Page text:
The struggle to embed Black British history in the national curriculum picks up pace after not one, but three petitions successfully win audience with government Select Committees to “examine the issues in more detail”.
Earlier this year, we wrote an article on the importance of teaching ALL students a full, realistic and unbiased viewpoint of Black history and how this would have a real impact on the racial inequality narrative in the UK.
After years of unwavering campaign work, three separate petitions, which collectively have almost 400,000 signatures, are calling on the government to diversify and decolonise the curriculum.
A joint evidence session will be held by the Petitions Committee, Women and Equalities Select Committee and members of the Education Committee on 5 November following the three popular petitions on this issue.
“We petition the government to make education on topics such as these compulsory, with the ultimate aim of a far more inclusive curriculum.”
The petition Teach Britain’s colonial past as part of the UK’s compulsory curriculum, which has received more than 267,000 signatures to date, is among those that have led to the Select Committee session. Providing evidence will be Prof Rhiannon Turner from Channel 4’s The School That Tried To End Racism documentary and Eleshea Williams from The Black Curriculum social enterprise.
The petition states: “Currently, it is not compulsory for primary or secondary school students to be educated on Britain’s role in colonisation, or the transatlantic slave trade.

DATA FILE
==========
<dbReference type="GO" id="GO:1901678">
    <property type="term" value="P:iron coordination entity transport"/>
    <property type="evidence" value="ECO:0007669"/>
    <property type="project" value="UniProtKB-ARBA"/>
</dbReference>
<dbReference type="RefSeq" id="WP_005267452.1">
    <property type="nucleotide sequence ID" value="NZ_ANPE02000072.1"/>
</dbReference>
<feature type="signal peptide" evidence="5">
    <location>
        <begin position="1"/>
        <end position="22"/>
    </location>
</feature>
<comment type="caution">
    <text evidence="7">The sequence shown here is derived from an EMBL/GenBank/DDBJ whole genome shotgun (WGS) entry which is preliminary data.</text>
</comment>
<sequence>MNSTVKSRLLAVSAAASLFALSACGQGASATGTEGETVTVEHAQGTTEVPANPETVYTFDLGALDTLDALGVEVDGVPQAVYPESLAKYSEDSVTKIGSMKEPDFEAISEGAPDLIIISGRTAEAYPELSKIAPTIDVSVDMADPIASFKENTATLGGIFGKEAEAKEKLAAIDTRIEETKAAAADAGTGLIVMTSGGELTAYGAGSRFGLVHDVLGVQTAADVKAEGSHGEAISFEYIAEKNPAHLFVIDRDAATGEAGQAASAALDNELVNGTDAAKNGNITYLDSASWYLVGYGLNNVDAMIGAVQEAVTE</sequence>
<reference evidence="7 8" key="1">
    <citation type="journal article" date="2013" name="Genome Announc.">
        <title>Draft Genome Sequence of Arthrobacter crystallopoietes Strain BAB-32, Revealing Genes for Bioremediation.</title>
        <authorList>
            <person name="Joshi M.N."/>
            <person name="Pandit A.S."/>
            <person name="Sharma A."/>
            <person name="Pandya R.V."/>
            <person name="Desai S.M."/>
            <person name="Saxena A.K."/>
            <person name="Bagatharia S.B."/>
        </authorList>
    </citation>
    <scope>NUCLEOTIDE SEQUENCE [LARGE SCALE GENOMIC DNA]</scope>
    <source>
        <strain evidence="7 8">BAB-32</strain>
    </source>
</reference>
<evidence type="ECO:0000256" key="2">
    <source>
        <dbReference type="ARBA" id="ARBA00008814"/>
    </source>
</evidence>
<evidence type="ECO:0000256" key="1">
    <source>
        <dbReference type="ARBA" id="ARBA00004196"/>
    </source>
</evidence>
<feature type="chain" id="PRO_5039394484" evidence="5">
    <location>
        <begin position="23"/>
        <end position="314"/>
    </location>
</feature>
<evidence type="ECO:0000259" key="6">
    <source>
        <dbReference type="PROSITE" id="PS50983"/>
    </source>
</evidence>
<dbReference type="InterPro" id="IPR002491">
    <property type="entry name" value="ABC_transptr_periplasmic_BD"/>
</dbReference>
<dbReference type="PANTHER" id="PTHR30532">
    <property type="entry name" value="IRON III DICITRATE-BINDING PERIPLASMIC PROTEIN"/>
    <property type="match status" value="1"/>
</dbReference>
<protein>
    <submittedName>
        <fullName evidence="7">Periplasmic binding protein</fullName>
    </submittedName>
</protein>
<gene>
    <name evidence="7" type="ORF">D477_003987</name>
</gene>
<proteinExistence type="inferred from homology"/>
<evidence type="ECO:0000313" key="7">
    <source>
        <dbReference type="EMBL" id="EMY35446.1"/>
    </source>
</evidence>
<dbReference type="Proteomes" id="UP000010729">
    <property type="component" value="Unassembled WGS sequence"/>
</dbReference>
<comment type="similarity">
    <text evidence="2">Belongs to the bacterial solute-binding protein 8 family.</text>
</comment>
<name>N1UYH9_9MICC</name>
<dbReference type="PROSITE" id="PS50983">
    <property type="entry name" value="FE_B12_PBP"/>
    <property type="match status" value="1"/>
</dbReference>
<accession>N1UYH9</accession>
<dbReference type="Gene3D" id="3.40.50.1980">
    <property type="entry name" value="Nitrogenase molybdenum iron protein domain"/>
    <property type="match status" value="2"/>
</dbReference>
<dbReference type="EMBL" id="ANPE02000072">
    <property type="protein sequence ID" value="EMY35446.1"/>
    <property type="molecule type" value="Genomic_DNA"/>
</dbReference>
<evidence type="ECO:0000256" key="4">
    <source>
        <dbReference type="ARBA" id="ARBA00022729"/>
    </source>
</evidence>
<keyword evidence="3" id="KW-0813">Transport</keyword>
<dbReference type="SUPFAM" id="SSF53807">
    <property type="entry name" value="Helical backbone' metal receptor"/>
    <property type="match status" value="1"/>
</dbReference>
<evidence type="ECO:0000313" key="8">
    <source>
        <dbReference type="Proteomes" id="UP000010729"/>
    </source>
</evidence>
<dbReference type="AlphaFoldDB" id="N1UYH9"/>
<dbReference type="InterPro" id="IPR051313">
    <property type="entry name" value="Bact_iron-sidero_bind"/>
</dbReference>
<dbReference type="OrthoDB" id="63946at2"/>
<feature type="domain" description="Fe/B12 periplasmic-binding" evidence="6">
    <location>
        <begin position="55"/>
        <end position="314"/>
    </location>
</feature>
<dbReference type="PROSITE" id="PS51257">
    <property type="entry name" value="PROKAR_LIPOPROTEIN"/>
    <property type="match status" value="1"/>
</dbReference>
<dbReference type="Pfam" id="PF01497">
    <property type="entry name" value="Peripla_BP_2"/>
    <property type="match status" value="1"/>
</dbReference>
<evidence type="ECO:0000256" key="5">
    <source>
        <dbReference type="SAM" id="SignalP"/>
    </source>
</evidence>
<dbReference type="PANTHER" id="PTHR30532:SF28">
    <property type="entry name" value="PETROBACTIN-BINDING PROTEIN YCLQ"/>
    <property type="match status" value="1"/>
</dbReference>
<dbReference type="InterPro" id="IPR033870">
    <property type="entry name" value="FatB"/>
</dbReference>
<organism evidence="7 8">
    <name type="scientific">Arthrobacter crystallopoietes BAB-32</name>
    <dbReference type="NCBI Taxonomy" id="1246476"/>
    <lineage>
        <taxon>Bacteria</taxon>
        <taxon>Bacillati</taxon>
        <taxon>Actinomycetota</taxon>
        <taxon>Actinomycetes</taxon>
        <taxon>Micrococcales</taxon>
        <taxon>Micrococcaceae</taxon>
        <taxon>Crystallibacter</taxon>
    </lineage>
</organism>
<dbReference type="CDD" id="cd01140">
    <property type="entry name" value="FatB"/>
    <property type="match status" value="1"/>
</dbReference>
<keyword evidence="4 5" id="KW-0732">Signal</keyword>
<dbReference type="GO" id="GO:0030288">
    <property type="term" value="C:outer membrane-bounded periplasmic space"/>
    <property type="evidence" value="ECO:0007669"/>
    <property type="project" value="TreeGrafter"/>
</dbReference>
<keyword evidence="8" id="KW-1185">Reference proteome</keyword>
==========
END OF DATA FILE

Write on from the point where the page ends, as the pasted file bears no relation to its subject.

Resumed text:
“We petition the government to make education on topics such as these compulsory, with the ultimate aim of a far more inclusive curriculum.
“Now, more than ever, we must turn to education and history to guide us.”
Two other petitions, Add education on diversity and racism to all school curriculums and Making the UK education curriculum more inclusive of BAME history, have also received more than 114,500 signatures combined.
After years of campaigning, it appears that the calls for a more accurate school curriculum are finally on the way to being heard.
“To tackle racism and create a more equal and just society, we must understand and learn from the past.”
Caroline Nokes MP, Chair of the Women and Equalities Committee said:“To tackle racism and create a more equal and just society, we must understand and learn from the past. That starts in schools, with a more inclusive history curriculum. The sheer number of signatures these petitions have received show the strength of feeling on these issues. The Woman and Equalities Committee wants to work with the Petitions Committee and colleagues on the Education Committee to explore this in more detail.”
The evidence sessions will take place virtually and will follow the below timetable:
Thu 5 November (2.30pm)
Panel 1 – Petitioners
- Esmie Jikiemi-Pearson and Nell Bevan – Teach Britain’s colonial past as part of the UK’s compulsory curriculum
- Cynthia Muthoni – Add education on diversity and racism to all school curriculums
- Yacoub Yasin – Making the UK education curriculum more inclusive of BAME history
- Eleshea Williams – Media and Communications Manager, The Black Curriculum
- Dr Katherine Burn – Associate Professor of Education, Department of Education, University of Oxford and Deputy President, Historical Association
- Rosamund McNeil – Assistant General Secretary, National Education Union
- Professor Rhiannon Turner – Professor, School of Psychology, Queen’s University Belfast (featured in The School that Tried to End Racism)
Part of the Select Committee session will be televised on Parliament TV on 5 November from 2.30pm.